The final installment of the “To All the Boys” series comes out Feb. 12, and we’re pretty emotional about it. What we know so far is that Lara Jean and Peter are about to go to prom, college and have an existential relationship crisis. It’s a classic plot about navigating those final moments of high school, so will we watch it? Of course — and you should, too.
These movies are different than just any typical teen rom-com. Rather than tiptoeing around race, it drenches the plot with Asian culture and biracial experiences in today’s age. Here are five reasons why you need to watch “To All the Boys: Always and Forever”
1. It cast ethnically appropriate actors.
The film industry has a long history of disregarding multiracial Asian roles, often leading to a film being “whitewashed” — when white actors are cast in non-white character roles or in roles which are scripted for non-white characters. Because of this, Jenny Han, the author of the “To All the Boys” books, made casting Asian Americans integral to the film. In her article written for the New York Times, she says, “One producer said to me, as long as the actress captures the spirit of the character, age and race don’t matter.” She responded, “Well, her spirit is Asian–American. That was the end of that.” Queen.
2. Peter Kavinsky.
He’s cute. Nuff said.
3. It shows multidimensional, diverse characters.
Representation isn’t enough — how diverse characters are portrayed matters. In the first movie, Lara Jean’s older sister Margot struggled to leave her family as she took off to college; parting with her role as the big sister of the house. There was tension between aspiration and duty; love and sacrifice. Meanwhile, Lara Jean was wrestling with her own issues, such as her unsettled grief from losing her mother that prevented her from opening up.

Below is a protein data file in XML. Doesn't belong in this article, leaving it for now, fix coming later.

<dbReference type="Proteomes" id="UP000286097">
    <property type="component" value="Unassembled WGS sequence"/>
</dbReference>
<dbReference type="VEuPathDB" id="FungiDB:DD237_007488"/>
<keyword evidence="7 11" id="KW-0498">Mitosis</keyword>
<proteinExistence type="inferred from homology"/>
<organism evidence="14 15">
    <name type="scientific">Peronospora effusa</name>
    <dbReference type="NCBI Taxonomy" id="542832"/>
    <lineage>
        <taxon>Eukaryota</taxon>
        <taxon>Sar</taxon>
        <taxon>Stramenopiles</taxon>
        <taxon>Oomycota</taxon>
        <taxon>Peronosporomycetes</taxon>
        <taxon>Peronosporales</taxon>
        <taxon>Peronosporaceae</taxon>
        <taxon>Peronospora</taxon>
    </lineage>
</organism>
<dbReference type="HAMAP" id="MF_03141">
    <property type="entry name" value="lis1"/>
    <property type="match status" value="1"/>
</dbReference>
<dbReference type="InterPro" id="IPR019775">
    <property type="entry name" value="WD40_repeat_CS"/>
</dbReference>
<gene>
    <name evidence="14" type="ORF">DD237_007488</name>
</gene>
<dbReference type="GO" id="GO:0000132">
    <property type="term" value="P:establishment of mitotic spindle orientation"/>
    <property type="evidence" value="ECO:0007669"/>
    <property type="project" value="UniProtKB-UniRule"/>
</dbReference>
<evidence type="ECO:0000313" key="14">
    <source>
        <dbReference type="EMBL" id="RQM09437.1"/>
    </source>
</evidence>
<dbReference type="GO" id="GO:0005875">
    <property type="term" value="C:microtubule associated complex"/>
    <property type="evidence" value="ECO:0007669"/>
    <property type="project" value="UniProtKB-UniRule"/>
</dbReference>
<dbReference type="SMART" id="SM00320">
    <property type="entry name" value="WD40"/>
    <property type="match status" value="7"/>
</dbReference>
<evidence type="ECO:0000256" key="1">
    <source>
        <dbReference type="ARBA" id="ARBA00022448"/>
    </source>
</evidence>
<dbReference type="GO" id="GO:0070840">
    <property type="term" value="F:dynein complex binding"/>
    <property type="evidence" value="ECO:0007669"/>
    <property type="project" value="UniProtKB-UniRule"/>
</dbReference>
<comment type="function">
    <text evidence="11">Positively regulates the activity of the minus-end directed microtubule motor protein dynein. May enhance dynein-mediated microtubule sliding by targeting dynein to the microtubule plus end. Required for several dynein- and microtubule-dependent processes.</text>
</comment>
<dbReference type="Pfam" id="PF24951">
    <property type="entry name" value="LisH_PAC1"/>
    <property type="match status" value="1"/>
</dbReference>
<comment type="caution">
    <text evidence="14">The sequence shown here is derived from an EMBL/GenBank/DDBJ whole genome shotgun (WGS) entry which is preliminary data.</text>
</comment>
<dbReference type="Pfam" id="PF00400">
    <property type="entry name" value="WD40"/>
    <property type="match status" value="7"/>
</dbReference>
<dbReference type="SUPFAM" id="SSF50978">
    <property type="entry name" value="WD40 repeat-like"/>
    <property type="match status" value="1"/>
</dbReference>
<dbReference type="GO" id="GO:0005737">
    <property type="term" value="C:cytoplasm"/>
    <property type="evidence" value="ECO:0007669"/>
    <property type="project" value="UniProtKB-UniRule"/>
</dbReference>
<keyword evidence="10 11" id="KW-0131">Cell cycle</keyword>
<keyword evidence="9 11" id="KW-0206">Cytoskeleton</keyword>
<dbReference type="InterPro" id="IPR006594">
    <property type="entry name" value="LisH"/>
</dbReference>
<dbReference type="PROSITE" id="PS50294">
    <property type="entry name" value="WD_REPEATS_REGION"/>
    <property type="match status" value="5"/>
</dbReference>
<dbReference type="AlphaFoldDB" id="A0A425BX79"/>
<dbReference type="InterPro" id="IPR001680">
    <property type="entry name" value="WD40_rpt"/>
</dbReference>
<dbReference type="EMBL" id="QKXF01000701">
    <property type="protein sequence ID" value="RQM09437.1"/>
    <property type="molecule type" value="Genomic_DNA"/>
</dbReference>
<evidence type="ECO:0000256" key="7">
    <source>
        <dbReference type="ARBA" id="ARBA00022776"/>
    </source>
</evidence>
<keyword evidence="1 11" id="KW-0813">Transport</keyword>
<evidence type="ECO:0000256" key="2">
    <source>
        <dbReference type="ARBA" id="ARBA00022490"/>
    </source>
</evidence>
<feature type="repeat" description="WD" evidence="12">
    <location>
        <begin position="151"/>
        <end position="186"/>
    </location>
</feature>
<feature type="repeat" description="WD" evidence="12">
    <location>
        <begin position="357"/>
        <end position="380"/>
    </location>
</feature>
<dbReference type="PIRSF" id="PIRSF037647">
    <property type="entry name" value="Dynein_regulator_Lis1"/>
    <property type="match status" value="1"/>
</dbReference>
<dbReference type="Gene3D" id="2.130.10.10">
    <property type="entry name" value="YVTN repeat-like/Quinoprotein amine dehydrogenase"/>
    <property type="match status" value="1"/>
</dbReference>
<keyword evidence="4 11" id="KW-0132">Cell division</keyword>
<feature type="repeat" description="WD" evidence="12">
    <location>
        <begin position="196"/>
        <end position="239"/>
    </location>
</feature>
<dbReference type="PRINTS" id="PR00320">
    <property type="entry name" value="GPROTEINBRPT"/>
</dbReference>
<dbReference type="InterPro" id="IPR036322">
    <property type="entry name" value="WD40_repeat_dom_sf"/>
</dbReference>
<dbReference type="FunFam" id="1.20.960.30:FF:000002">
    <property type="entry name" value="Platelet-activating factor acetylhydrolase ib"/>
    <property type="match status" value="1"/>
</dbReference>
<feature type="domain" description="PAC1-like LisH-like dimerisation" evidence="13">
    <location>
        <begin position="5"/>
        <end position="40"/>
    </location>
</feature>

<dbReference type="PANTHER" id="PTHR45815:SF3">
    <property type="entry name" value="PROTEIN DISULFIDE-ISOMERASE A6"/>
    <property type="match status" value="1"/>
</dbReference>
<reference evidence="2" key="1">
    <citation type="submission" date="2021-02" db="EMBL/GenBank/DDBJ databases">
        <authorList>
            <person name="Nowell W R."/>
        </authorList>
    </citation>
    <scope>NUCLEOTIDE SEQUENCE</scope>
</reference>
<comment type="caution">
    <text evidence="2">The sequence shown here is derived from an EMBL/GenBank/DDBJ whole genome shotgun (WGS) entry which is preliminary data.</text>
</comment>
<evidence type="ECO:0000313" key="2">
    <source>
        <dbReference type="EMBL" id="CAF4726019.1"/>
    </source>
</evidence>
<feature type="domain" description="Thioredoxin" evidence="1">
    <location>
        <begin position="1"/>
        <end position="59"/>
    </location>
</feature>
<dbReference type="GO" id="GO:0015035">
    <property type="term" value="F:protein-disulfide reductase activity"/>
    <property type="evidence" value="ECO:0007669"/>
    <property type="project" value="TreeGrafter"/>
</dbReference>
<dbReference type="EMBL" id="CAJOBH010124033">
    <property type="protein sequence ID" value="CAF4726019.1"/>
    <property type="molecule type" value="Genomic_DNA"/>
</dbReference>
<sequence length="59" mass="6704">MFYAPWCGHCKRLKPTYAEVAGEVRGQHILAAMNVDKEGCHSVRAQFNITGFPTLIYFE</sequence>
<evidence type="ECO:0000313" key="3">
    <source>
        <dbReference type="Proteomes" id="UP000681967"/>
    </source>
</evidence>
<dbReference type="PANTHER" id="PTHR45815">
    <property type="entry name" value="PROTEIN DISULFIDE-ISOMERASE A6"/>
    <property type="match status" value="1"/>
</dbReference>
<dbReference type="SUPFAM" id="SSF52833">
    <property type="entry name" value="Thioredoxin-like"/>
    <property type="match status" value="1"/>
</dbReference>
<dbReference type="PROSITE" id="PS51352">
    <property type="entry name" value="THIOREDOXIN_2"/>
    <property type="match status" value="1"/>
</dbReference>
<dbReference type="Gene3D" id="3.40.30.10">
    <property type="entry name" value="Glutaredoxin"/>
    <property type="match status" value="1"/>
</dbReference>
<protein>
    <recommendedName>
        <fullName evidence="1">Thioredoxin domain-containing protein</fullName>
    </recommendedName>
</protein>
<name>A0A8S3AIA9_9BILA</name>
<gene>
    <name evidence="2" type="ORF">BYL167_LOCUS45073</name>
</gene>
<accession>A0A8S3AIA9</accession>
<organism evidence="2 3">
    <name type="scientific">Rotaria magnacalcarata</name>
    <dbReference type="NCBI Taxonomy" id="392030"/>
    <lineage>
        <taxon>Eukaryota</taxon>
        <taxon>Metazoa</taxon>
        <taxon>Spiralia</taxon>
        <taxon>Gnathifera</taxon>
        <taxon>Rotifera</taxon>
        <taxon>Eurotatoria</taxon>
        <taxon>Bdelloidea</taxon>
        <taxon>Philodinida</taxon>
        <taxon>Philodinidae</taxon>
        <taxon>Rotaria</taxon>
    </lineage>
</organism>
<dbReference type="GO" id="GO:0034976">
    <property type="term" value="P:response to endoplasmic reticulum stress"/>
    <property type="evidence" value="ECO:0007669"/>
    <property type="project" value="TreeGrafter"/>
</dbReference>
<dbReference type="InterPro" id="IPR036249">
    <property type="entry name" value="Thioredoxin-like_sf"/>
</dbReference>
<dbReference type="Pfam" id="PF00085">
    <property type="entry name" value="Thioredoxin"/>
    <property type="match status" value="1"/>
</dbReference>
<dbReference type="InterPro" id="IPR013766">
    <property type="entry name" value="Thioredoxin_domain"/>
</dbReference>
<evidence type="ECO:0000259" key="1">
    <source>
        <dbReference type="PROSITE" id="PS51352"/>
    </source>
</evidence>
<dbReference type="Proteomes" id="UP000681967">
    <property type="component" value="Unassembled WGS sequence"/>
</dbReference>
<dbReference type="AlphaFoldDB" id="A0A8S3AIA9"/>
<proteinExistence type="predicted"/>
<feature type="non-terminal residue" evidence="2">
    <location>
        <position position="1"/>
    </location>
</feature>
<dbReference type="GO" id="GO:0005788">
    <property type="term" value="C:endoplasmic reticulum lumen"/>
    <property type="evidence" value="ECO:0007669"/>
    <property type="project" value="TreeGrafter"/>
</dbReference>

Now, she deals with major life decisions that determine her future and relationship. Each of the biracial character’s emotions, issues and actions are given light and portrayed with attention to detail and respect. In this story, they aren’t stereotyped — they are each their own individuals looking for something different.
4. It shows a biracial experience. Period.
In the mainstream, biracial Asian character’s ethnicity and culture aren’t even referenced — most of the time. The Covey sisters’ relationship with their Korean culture is a part of their characters. The movies highlight how important Korean culture is to them and it sheds light on a biracial Asian-white experience.
In their culture, food is what brings their family together and helps them carry on tradition — and it’s not downplayed how important it is to their lives. In the first movie, Yakult, a Japanese-Korean yogurt drink, becomes an integral part of the story. It also went viral. In “To All the Boys: Always and Forever,” they take a trip to Korea, no doubt to show more of their heritage and further expand upon their culture.
5. It’s a story ultimately about love.
What makes the films even better is that the plot is really about crushes, family and high school. It’s a story about “mixed” Asian girls, who experience love, loss and growth — and it’s told really well. These films don’t make Lara Jean and her sister’s identity a political point, instead, it tells a story of Asian Americans with care and respect.
That alone is enough to convince us.